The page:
NCS: What will the seismic season of 2020 bring?

Ten seismic surveys are already approved by the NPD to be acquired on the Norwegian Continental Shelf in 2020, and 14 surveys are pending approval.

The approved surveys include seabed (OBS/OBN) and EM acquisitions, but mainly site surveys to be undertaken by Equinor.  The surveys pending approval also include mainly site surveys (2D/4D), two of them by ConocoPhillips, and multi-client (MC) surveys to be undertaken by MCG, PGS, and TGS in cooperation with Axxis.

Table showing the 2020 surveys pending approval and surveys already approved by the authorities. Source: NPD Factpages

Current uncertainties
Due to the situation the industry is facing with the Covid-19 virus, there are uncertainties around the 2020 acquisition and start of the planned surveys 

Several ports are now closed, making it difficult for the seismic vessels to go to port for mobilization of the crew, equipment, medical requirements, foodclient and fishery representatives etc needed onboard during acquisition.

Tor Åkermoen. Photo: Multiclient Geophysical.

MCG is preparing for a new season of their Regional Deep Imaging MC2D project (RDI20), and Tor Åkermoen, Chief Operating Officer, is concerned: Even in a normal situationthere are many challenges related to a regional survey including four countries (Norway, Faroe Islands, UK and Denmark).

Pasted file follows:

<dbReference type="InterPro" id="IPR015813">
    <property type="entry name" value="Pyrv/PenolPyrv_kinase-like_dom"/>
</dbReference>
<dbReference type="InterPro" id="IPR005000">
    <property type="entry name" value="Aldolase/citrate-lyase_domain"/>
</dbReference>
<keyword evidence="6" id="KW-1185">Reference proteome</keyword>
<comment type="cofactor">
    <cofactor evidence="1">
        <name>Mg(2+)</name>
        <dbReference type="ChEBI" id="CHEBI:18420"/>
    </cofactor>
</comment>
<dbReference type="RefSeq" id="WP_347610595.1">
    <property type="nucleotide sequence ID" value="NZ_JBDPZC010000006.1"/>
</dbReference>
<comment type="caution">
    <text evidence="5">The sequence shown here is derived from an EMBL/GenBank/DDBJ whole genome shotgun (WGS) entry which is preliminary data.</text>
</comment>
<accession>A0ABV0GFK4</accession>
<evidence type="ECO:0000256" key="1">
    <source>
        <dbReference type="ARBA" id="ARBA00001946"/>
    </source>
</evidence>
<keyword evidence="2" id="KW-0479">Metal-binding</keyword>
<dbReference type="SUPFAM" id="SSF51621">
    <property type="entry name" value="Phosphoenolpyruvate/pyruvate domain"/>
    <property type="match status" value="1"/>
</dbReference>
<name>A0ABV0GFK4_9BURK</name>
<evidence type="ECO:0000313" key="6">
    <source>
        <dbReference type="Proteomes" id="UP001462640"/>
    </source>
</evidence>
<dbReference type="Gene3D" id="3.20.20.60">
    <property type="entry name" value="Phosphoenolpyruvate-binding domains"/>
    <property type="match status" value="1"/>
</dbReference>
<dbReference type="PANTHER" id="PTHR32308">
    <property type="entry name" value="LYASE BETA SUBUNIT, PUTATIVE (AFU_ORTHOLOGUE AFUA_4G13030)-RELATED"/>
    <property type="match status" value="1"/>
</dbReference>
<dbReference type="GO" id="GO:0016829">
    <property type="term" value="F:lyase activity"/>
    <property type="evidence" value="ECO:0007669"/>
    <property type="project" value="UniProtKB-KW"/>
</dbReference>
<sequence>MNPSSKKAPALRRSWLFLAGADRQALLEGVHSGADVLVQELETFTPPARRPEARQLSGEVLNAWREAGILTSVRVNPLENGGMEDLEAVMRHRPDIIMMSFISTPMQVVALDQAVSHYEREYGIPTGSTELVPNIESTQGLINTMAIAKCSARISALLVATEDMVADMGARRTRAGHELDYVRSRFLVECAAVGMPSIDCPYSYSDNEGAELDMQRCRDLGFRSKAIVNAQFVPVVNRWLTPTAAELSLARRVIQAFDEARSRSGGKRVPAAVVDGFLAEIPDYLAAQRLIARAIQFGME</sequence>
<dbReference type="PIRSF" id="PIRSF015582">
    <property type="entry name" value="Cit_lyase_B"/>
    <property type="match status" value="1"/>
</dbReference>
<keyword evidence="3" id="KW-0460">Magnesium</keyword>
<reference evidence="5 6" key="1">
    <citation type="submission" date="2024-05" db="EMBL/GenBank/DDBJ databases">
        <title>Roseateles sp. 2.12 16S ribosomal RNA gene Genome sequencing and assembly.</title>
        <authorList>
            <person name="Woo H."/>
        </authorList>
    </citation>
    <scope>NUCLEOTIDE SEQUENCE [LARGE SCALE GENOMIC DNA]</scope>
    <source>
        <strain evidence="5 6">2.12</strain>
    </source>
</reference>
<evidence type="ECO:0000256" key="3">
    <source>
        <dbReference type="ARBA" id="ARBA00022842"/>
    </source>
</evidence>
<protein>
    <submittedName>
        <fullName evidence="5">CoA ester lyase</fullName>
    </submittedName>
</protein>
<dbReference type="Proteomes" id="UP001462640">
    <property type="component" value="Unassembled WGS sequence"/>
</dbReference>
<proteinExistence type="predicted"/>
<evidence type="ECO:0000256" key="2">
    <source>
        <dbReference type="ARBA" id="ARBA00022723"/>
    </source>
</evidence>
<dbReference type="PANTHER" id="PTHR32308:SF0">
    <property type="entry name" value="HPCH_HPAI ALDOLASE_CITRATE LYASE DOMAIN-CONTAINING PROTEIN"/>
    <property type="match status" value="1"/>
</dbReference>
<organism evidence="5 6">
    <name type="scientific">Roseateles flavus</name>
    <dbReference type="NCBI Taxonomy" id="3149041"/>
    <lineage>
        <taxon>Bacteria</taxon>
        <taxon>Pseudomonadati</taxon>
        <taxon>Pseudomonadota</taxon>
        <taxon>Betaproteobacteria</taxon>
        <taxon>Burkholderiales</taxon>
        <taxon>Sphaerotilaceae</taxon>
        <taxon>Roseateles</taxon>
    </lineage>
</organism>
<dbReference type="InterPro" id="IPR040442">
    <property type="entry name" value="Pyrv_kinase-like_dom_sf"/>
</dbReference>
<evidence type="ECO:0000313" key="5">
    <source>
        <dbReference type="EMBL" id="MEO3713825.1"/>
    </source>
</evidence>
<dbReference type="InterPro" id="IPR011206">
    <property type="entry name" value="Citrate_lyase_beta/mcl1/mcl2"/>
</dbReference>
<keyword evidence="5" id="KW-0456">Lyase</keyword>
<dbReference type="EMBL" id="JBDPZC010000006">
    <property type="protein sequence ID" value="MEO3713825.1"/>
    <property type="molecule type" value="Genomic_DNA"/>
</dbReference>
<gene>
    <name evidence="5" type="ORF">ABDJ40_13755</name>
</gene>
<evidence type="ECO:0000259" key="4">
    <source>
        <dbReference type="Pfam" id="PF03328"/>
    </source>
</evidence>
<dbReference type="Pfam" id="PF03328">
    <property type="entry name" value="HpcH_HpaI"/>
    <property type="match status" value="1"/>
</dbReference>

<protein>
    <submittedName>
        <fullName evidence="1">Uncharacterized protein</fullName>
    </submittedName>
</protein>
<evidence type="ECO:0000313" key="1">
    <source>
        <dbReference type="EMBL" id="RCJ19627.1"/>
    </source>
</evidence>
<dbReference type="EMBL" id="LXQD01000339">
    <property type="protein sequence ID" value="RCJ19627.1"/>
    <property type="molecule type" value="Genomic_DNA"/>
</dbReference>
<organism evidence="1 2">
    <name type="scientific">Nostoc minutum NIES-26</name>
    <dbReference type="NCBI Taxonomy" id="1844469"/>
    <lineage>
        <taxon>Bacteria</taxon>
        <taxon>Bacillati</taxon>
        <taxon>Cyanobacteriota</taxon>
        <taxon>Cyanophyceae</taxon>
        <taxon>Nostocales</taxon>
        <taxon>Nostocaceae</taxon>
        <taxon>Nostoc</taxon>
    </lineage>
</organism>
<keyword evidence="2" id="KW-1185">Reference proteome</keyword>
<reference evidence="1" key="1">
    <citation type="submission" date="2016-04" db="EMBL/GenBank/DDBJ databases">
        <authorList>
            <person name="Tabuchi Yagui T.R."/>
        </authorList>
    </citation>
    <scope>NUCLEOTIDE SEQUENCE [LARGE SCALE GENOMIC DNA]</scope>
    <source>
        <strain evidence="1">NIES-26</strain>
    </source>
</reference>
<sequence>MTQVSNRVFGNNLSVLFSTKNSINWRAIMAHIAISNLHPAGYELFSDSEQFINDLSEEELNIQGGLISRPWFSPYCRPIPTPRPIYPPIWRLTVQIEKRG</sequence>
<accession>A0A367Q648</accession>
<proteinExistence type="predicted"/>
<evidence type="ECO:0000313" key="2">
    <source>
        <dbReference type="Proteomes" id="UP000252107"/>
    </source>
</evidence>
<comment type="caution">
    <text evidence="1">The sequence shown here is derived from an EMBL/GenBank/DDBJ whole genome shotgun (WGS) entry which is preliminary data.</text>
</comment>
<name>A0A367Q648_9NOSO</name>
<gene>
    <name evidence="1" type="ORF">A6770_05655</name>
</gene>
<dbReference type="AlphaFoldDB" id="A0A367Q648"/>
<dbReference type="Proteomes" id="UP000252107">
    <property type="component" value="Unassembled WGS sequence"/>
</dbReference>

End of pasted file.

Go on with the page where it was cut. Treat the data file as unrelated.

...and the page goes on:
Now, the countries also have different restrictions implemented due to the Covid-19 disease. We do not yet know how each country will handle crew changes for the different nationalities on board, or if there will be quarantines or even isolations for foreign workers travelling through a country. We also do not know if any fish reps will be willing to get onboard and risk a 2 weeks quarantine etc. Åkermoen continues. 

But more importantly, Åkermoen adds, how can the crew onboard feel safe with regards to the Coronavirus? There are mitigations to be implemented, but mitigations such as the hiring of separate parts of hotels for quarantines or chartering flights add extra cost to the survey and with today’s exploration budget slashes, no oil companies are willing, nor able, to cover this extra cost. 

The process of coordinating the permitting, environmental impact studies, communication with Fisheries in four countries and more than 200 permits to work applications from the Production Licenses within the survey area now seems like trivial job,”  Åkermoen concludes.

How many of the planned surveys that will actually be acquired in today’s situation, remains to be seen.